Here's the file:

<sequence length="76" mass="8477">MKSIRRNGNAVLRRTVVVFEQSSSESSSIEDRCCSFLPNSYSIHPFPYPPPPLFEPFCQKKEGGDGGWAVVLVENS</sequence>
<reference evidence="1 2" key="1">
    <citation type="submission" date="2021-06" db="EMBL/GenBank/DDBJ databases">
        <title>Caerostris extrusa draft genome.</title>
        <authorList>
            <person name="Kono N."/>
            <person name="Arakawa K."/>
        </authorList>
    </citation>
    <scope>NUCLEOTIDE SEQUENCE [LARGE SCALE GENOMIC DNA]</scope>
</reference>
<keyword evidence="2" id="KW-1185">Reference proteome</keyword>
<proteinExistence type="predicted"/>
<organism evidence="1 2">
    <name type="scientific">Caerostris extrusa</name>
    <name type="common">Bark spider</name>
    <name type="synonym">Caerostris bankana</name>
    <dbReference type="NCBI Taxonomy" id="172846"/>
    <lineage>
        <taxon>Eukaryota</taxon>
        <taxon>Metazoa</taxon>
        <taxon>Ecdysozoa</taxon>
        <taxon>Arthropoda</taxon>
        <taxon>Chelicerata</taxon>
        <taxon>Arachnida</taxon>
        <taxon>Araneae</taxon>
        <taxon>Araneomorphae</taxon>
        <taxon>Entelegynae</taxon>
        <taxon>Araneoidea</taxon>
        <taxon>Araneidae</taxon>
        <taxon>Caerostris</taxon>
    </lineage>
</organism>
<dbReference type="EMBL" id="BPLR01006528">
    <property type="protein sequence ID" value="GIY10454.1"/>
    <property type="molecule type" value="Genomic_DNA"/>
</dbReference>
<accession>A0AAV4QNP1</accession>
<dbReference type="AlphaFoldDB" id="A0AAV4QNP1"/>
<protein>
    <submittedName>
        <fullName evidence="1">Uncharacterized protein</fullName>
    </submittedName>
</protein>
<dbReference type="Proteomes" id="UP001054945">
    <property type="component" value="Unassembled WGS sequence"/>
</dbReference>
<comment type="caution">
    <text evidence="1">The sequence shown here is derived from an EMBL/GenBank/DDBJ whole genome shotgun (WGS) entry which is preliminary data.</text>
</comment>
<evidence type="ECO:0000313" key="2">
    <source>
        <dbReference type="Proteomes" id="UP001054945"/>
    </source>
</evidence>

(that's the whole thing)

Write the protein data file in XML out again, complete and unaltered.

<sequence length="76" mass="8477">MKSIRRNGNAVLRRTVVVFEQSSSESSSIEDRCCSFLPNSYSIHPFPYPPPPLFEPFCQKKEGGDGGWAVVLVENS</sequence>
<reference evidence="1 2" key="1">
    <citation type="submission" date="2021-06" db="EMBL/GenBank/DDBJ databases">
        <title>Caerostris extrusa draft genome.</title>
        <authorList>
            <person name="Kono N."/>
            <person name="Arakawa K."/>
        </authorList>
    </citation>
    <scope>NUCLEOTIDE SEQUENCE [LARGE SCALE GENOMIC DNA]</scope>
</reference>
<keyword evidence="2" id="KW-1185">Reference proteome</keyword>
<proteinExistence type="predicted"/>
<organism evidence="1 2">
    <name type="scientific">Caerostris extrusa</name>
    <name type="common">Bark spider</name>
    <name type="synonym">Caerostris bankana</name>
    <dbReference type="NCBI Taxonomy" id="172846"/>
    <lineage>
        <taxon>Eukaryota</taxon>
        <taxon>Metazoa</taxon>
        <taxon>Ecdysozoa</taxon>
        <taxon>Arthropoda</taxon>
        <taxon>Chelicerata</taxon>
        <taxon>Arachnida</taxon>
        <taxon>Araneae</taxon>
        <taxon>Araneomorphae</taxon>
        <taxon>Entelegynae</taxon>
        <taxon>Araneoidea</taxon>
        <taxon>Araneidae</taxon>
        <taxon>Caerostris</taxon>
    </lineage>
</organism>
<dbReference type="EMBL" id="BPLR01006528">
    <property type="protein sequence ID" value="GIY10454.1"/>
    <property type="molecule type" value="Genomic_DNA"/>
</dbReference>
<accession>A0AAV4QNP1</accession>
<dbReference type="AlphaFoldDB" id="A0AAV4QNP1"/>
<protein>
    <submittedName>
        <fullName evidence="1">Uncharacterized protein</fullName>
    </submittedName>
</protein>
<dbReference type="Proteomes" id="UP001054945">
    <property type="component" value="Unassembled WGS sequence"/>
</dbReference>
<comment type="caution">
    <text evidence="1">The sequence shown here is derived from an EMBL/GenBank/DDBJ whole genome shotgun (WGS) entry which is preliminary data.</text>
</comment>
<evidence type="ECO:0000313" key="2">
    <source>
        <dbReference type="Proteomes" id="UP001054945"/>
    </source>
</evidence>